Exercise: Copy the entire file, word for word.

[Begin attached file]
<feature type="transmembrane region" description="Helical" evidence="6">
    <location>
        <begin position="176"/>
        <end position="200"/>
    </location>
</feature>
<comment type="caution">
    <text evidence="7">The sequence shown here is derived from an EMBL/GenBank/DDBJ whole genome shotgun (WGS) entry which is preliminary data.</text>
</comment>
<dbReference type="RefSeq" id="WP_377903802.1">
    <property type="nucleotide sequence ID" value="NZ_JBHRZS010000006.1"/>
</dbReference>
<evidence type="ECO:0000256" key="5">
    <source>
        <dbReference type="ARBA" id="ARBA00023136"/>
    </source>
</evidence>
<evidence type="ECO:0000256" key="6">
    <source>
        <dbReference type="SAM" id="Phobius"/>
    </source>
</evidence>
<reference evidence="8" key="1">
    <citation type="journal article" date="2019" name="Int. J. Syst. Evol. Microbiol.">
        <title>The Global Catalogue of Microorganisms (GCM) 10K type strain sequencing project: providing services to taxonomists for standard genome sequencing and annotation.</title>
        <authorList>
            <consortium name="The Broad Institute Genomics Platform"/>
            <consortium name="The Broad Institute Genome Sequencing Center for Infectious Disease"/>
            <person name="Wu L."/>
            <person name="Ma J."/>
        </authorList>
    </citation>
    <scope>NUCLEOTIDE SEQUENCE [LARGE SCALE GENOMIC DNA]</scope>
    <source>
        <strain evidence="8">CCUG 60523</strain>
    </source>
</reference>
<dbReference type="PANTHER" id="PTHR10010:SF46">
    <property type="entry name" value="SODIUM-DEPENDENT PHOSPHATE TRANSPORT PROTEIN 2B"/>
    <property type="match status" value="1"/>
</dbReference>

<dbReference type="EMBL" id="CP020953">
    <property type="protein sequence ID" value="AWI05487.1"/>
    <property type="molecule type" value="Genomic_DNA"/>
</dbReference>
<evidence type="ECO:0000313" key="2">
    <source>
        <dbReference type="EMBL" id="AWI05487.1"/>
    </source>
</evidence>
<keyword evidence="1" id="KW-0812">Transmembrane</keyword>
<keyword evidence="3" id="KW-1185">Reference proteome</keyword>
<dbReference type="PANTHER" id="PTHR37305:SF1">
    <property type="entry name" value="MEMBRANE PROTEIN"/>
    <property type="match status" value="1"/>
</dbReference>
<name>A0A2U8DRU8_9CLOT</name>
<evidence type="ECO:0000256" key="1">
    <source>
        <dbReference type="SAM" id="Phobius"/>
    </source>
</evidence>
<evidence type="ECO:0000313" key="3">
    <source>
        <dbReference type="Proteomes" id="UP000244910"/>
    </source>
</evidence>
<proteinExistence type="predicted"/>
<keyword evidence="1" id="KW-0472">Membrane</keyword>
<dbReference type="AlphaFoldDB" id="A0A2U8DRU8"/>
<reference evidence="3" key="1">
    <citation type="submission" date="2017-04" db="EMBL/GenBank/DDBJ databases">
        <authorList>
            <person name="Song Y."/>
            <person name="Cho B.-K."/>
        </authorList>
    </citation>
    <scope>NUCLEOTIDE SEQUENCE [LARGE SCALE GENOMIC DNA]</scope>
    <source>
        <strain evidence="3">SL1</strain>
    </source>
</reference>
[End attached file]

<feature type="transmembrane region" description="Helical" evidence="6">
    <location>
        <begin position="176"/>
        <end position="200"/>
    </location>
</feature>
<comment type="caution">
    <text evidence="7">The sequence shown here is derived from an EMBL/GenBank/DDBJ whole genome shotgun (WGS) entry which is preliminary data.</text>
</comment>
<dbReference type="RefSeq" id="WP_377903802.1">
    <property type="nucleotide sequence ID" value="NZ_JBHRZS010000006.1"/>
</dbReference>
<evidence type="ECO:0000256" key="5">
    <source>
        <dbReference type="ARBA" id="ARBA00023136"/>
    </source>
</evidence>
<evidence type="ECO:0000256" key="6">
    <source>
        <dbReference type="SAM" id="Phobius"/>
    </source>
</evidence>
<reference evidence="8" key="1">
    <citation type="journal article" date="2019" name="Int. J. Syst. Evol. Microbiol.">
        <title>The Global Catalogue of Microorganisms (GCM) 10K type strain sequencing project: providing services to taxonomists for standard genome sequencing and annotation.</title>
        <authorList>
            <consortium name="The Broad Institute Genomics Platform"/>
            <consortium name="The Broad Institute Genome Sequencing Center for Infectious Disease"/>
            <person name="Wu L."/>
            <person name="Ma J."/>
        </authorList>
    </citation>
    <scope>NUCLEOTIDE SEQUENCE [LARGE SCALE GENOMIC DNA]</scope>
    <source>
        <strain evidence="8">CCUG 60523</strain>
    </source>
</reference>
<dbReference type="PANTHER" id="PTHR10010:SF46">
    <property type="entry name" value="SODIUM-DEPENDENT PHOSPHATE TRANSPORT PROTEIN 2B"/>
    <property type="match status" value="1"/>
</dbReference>

<dbReference type="EMBL" id="CP020953">
    <property type="protein sequence ID" value="AWI05487.1"/>
    <property type="molecule type" value="Genomic_DNA"/>
</dbReference>
<evidence type="ECO:0000313" key="2">
    <source>
        <dbReference type="EMBL" id="AWI05487.1"/>
    </source>
</evidence>
<keyword evidence="1" id="KW-0812">Transmembrane</keyword>
<keyword evidence="3" id="KW-1185">Reference proteome</keyword>
<dbReference type="PANTHER" id="PTHR37305:SF1">
    <property type="entry name" value="MEMBRANE PROTEIN"/>
    <property type="match status" value="1"/>
</dbReference>
<name>A0A2U8DRU8_9CLOT</name>
<evidence type="ECO:0000256" key="1">
    <source>
        <dbReference type="SAM" id="Phobius"/>
    </source>
</evidence>
<evidence type="ECO:0000313" key="3">
    <source>
        <dbReference type="Proteomes" id="UP000244910"/>
    </source>
</evidence>
<proteinExistence type="predicted"/>
<keyword evidence="1" id="KW-0472">Membrane</keyword>
<dbReference type="AlphaFoldDB" id="A0A2U8DRU8"/>
<reference evidence="3" key="1">
    <citation type="submission" date="2017-04" db="EMBL/GenBank/DDBJ databases">
        <authorList>
            <person name="Song Y."/>
            <person name="Cho B.-K."/>
        </authorList>
    </citation>
    <scope>NUCLEOTIDE SEQUENCE [LARGE SCALE GENOMIC DNA]</scope>
    <source>
        <strain evidence="3">SL1</strain>
    </source>
</reference>